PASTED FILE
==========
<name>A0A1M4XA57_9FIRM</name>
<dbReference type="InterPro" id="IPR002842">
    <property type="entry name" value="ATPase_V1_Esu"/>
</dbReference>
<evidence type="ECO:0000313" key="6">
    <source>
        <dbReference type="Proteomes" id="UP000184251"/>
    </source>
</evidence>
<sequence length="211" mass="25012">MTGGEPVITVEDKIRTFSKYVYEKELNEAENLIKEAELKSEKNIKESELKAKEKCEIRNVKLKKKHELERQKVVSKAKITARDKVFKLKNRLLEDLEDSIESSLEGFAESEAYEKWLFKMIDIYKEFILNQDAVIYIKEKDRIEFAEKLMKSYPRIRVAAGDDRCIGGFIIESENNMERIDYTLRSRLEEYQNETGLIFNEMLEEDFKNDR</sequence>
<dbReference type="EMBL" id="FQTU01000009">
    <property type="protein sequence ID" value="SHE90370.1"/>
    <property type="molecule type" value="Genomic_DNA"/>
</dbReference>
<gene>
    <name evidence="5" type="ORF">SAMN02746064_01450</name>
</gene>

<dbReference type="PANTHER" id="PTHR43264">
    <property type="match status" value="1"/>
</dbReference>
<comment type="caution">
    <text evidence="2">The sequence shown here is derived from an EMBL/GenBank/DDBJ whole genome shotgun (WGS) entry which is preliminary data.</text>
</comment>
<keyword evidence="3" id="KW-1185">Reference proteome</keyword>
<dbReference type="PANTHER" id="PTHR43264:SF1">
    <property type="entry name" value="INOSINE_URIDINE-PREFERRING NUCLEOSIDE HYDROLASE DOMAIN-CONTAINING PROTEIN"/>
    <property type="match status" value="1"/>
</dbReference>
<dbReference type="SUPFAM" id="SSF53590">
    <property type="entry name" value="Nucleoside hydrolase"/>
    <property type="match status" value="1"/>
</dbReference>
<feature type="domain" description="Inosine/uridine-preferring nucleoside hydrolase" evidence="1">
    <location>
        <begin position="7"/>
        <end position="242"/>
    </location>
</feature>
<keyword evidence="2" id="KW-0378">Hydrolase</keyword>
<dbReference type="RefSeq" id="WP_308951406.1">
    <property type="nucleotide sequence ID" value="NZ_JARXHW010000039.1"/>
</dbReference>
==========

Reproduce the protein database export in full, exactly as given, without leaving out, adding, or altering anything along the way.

<name>A0A1M4XA57_9FIRM</name>
<dbReference type="InterPro" id="IPR002842">
    <property type="entry name" value="ATPase_V1_Esu"/>
</dbReference>
<evidence type="ECO:0000313" key="6">
    <source>
        <dbReference type="Proteomes" id="UP000184251"/>
    </source>
</evidence>
<sequence length="211" mass="25012">MTGGEPVITVEDKIRTFSKYVYEKELNEAENLIKEAELKSEKNIKESELKAKEKCEIRNVKLKKKHELERQKVVSKAKITARDKVFKLKNRLLEDLEDSIESSLEGFAESEAYEKWLFKMIDIYKEFILNQDAVIYIKEKDRIEFAEKLMKSYPRIRVAAGDDRCIGGFIIESENNMERIDYTLRSRLEEYQNETGLIFNEMLEEDFKNDR</sequence>
<dbReference type="EMBL" id="FQTU01000009">
    <property type="protein sequence ID" value="SHE90370.1"/>
    <property type="molecule type" value="Genomic_DNA"/>
</dbReference>
<gene>
    <name evidence="5" type="ORF">SAMN02746064_01450</name>
</gene>

<dbReference type="PANTHER" id="PTHR43264">
    <property type="match status" value="1"/>
</dbReference>
<comment type="caution">
    <text evidence="2">The sequence shown here is derived from an EMBL/GenBank/DDBJ whole genome shotgun (WGS) entry which is preliminary data.</text>
</comment>
<keyword evidence="3" id="KW-1185">Reference proteome</keyword>
<dbReference type="PANTHER" id="PTHR43264:SF1">
    <property type="entry name" value="INOSINE_URIDINE-PREFERRING NUCLEOSIDE HYDROLASE DOMAIN-CONTAINING PROTEIN"/>
    <property type="match status" value="1"/>
</dbReference>
<dbReference type="SUPFAM" id="SSF53590">
    <property type="entry name" value="Nucleoside hydrolase"/>
    <property type="match status" value="1"/>
</dbReference>
<feature type="domain" description="Inosine/uridine-preferring nucleoside hydrolase" evidence="1">
    <location>
        <begin position="7"/>
        <end position="242"/>
    </location>
</feature>
<keyword evidence="2" id="KW-0378">Hydrolase</keyword>
<dbReference type="RefSeq" id="WP_308951406.1">
    <property type="nucleotide sequence ID" value="NZ_JARXHW010000039.1"/>
</dbReference>